Escaped black panther (1973)

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The incident headlined The Straits Times on 8 March 1973. Photo retrieved from NewspaperSG.

In March 1973, a black panther was reported missing from its cage a month before the Singapore Zoo's public opening. Officials launched a hunt for the black panther that lasted for almost a year. This incident marked the first reported case of an escaped animal from the Singapore Zoo.[1]

Black Twiggy the black panther[edit | edit source]

Black Twiggy pictured in its cage. Photo retrieved from NewspaperSG.

With its slim body and thin legs, the panther had been named after the famous British model Twiggy. Black Twiggy was the youngest and smallest of the five panthers at the Singapore zoo at the time.[2] It was said to be the size of an Alsatian dog.[3]


The three-year-old panther was first imported from Thailand by the Singapore Pet Farm before it was sold to the zoo.[4] According to zoo officials, Black Twiggy arrived from Thailand in a poor and undernourished condition.[5]

Black Twiggy's escape (March 1973)[edit | edit source]

Black Twiggy was first reported missing from its cage at 7.45 am on 7 March 1973, six days after it was acquired. Authorities were thrown off when they found its empty cage securely locked.[6] A total of nearly 200 Reserve Unit troopers - armed with rifles, axes and powerful torches - zoo officials and three Alsatians from the Police Dog Unit combed the Seletar Reservoir and Mandai areas under “shoot-on-sight” orders.[7]


During this initial search, a bear was accidentally shot when the police mistook its movements for the panther’s. It was later revealed that the bear had escaped from the zoo on 4 March 1973, three days before Black Twiggy’s escape.[8]

Theories[edit | edit source]

After assembling a Committee of Inquiry, the authorities posited three possibilities explaining the black panther's disappearance. Firstly, they believed that Black Twiggy could have been stolen. Secondly, the animal could have escaped during the attempt to steal it. And finally, it could have escaped because of the negligence of the zoo’s employees.[9]


Three months after its escape, several hunters from Singapore entertained the theory that Black Twiggy had made its way North by swimming to Johor. This was challenged by the repeated black panther sightings in Singapore.[10]

Confirmed sightings[edit | edit source]

First reported sighting[edit | edit source]

Black Twiggy was reportedly spotted 6km away from the Singapore Zoo a day after its disappearance. Photo retrieved from NewspaperSG.

Black Twiggy was first spotted on 8 March 1973 around 4 miles (6 kilometres) from the Mandai area at Old Upper Thomson Road. Some schoolboys from Sembawang Hills Estate School reported the panther sighting. According to the boys, they saw the panther perched on a tree and looking at them while they were catching spiders. Troops from the Reserve Unit combed the area for four hours without any success.[11]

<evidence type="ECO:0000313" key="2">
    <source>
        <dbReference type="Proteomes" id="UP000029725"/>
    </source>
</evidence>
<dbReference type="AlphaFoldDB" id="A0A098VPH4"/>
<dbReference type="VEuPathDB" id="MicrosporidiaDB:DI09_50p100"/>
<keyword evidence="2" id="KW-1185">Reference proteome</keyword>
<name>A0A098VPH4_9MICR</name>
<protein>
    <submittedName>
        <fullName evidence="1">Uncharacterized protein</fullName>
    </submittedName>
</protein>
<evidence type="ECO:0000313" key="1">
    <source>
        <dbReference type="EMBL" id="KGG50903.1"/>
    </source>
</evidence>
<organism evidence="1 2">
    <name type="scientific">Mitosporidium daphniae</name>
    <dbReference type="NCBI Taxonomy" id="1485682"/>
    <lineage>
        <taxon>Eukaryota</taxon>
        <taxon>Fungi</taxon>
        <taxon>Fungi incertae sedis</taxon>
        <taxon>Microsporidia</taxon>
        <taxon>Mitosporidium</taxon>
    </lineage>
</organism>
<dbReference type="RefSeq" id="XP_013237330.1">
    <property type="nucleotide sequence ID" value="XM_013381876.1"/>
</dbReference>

Subsequent sightings[edit | edit source]

On 17 March 1973, an unidentified motorist spotted Black Twiggy crouched on a tree at the entrance of Peirce Reservoir. By the time the police arrived at the scene, it was gone. The police found pug marks and scratches on the tree, believed to have been made by Black Twiggy.[12]


A few months later, New Nation reported that Black Twiggy was seen at ANZUK’s Nee Soon barracks on 24 July 1973. The police launched a hunt and combed the entire officers’ quarters. Authorities speculated that the panther could have entered the quarters in search of food.[13]


On 18 November 1973, Bombardier B.F. Swift spotted Black Twiggy while he was driving along Old Upper Thomson Road at about 10.35 am.[14] In his words:

“As I was about to step on my brakes, it jumped down onto the grass verge and sprinted across the road in front of my car before disappearing into the greenery.”[15]

According to the soldier, the panther’s body was covered in mud.[16]

Panther hunt[edit | edit source]

A map depicting the surrounding areas of Singapore Zoological Gardens. Photo retrieved from NewspaperSG.

The authorities employed various tactics to capture the black panther.

Hunting party[edit | edit source]

During the first few weeks of Black Twiggy’s escape, a hunting party was assembled to search for the panther. The party comprised of zoo officials, Reserve Unit troopers and eight local volunteer game hunters. The party scoured the dense forest reserve in the Mandai area and were ordered to shoot the animal on sight.[17]


Besides the official hunting party, several members of the public, such as shotgun owners, voluntarily kept a 24-hour vigil for the animal.[18]

Traps[edit | edit source]

Besides combing the surrounding forested areas, zoo officials laid out traps such as cages with movable roofs and rope nets.[19] While Black Twiggy remained elusive, fresh pugmarks were often reported. These marks were found in the catchment areas of the Seletar, MacRitchie and Peirce Reservoirs and the surrounding area of the Singapore Island Country Club.[20][21] Numerous wire nets and covered trenches were set up at several points where the panther’s pugmarks had been found. Authorities who were armed with tranquiliser guns kept watch over the traps.[22]


With this new trapping tactic, the number of people involved in the hunt was reduced, thereby reducing the risk of the operation. Additionally, this allowed the zoo officials to suspend the “shoot-to-kill” operation against Black Twiggy.[23] With the introduction of traps, the hunt began to consist of a daily round of traps and baits.[24]